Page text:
“Africa loses twice as much in illicit financial outflows as it receives in international aid. It is unconscionable that some companies, often supported by dishonest officials, are using unethical tax avoidance, transfer pricing and anonymous company ownership to maximize their profits, while millions of Africans go without adequate nutrition, health and education.” Kofi A. Annan, Chair of the Africa Progress Panel.
For much of the region’s history, Africa’s resource wealth has been plundered and squandered. It has served the interests of the few, not the many. Revenues that could have been used to improve lives have instead been used to build personal fortunes, finance civil wars, and support corrupt and unaccountable political elites. This report has a simple message: history does not have to repeat itself. Today, Africa’s governments have a unique window of opportunity to convert natural resource wealth into a catalyst for poverty reduction, shared prosperity and accelerated human development.
This year’s Africa Progress Report rejects the view that Africa is blighted by a “resource curse” – an affliction that automatically consigns the citizens of resource-rich nations to a future of economic stagnation, poverty and poor governance. There is no curse. The malaise that has afflicted natural resource management in Africa is caused by the wrong domestic policies, weak investment partnerships and failures in international cooperation. Lifting that affliction will require decisive leadership by African governments, backed by multilateral action and a commitment by foreign investors to adopt best international practices.
There is cause for optimism. Global market conditions point to another decade of high prices for natural resources, creating an environment conducive to economic growth. The policy environment has also improved. Strengthened public finance management has enabled Africa to escape the boom-bust cycle associated with past upswings in commodity markets. There have been moves towards greater transparency and accountability – the twin pillars of good governance in natural resources. New legislation in the United States and the European Union will add further impetus to these moves. Many companies are now looking beyond short-term profits and towards long-term investment partnerships. These companies recognize the economic, as well as the ethical, case for strengthening linkages to local firms, for social and environmental impact assessments, and for engagement with local communities.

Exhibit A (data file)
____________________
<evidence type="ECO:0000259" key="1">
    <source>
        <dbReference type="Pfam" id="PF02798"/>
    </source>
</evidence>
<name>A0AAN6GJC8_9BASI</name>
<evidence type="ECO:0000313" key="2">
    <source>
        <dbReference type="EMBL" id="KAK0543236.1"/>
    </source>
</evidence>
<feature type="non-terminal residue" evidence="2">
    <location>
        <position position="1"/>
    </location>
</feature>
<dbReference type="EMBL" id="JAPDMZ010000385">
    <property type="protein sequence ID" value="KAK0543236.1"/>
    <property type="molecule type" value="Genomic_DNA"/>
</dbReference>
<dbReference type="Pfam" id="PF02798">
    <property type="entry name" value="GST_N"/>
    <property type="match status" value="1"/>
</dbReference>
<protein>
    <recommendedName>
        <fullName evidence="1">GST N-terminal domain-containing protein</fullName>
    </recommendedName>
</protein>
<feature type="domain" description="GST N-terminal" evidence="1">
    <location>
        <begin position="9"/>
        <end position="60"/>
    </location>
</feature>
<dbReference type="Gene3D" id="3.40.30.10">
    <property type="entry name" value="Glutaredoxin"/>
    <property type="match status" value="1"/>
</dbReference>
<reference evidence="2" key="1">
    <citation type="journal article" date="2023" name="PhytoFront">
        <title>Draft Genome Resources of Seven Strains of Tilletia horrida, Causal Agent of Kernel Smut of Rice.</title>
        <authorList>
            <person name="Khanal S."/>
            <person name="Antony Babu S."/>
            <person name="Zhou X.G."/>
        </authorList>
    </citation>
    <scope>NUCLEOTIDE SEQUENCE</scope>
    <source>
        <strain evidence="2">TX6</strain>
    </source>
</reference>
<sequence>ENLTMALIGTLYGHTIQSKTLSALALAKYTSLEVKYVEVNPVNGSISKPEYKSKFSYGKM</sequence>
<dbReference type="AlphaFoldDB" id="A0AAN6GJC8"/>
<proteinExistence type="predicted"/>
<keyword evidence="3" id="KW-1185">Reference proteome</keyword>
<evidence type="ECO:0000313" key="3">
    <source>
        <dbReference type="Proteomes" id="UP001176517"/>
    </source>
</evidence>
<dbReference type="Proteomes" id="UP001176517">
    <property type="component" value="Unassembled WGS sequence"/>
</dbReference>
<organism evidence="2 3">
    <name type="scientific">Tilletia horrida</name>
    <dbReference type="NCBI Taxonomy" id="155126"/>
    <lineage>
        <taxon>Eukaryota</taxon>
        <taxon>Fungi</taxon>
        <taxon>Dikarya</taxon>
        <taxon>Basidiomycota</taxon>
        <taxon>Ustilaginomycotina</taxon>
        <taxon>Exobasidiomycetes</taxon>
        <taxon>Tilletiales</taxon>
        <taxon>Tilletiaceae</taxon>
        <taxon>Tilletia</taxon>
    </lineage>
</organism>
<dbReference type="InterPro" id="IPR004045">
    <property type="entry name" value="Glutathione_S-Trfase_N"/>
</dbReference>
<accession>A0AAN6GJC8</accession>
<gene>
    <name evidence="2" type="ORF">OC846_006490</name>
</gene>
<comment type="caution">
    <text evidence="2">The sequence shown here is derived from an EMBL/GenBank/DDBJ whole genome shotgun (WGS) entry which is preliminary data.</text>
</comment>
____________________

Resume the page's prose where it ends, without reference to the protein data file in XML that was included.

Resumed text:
None of this is to understate the risks and challenges that come with Africa’s ongoing resource boom. Surges in revenue have to potential to destabilize budget planning. Governments must make tough choices over how much to spend today and what to save for the future. There are risks that the fragile and, in some countries, still limited moves towards more open budget systems and enhanced disclosure in state extractive companies will be reversed. The Africa Progress Panel is concerned at foreign investors extensive use of offshore companies, shell companies and offshore jurisdictions. And much of Africa remains trapped in a pattern of exporting raw materials, with few countries successfully breaking into manufacturing and processing. None of this is inevitable – and our report demonstrates that the alternatives are practical, achievable and affordable.
Published every year, the Africa Progress Report is the Africa Progress Panel’s flagship publication. The report draws on the best research and analysis available on Africa and compiles it in a refreshing and provocative manner. Through the report, the Panel recommends a series of policy choices and actions for African policy makers who have primary responsibility for Africa’s progress, as well as international partners and civil society organizations.
You can download the full report here [120 pages, 4.5MB]
You can also download a summary of the report here [24 pages, 1.4MB]
For more details about the report and the panel visit the official African Progress Panel Website here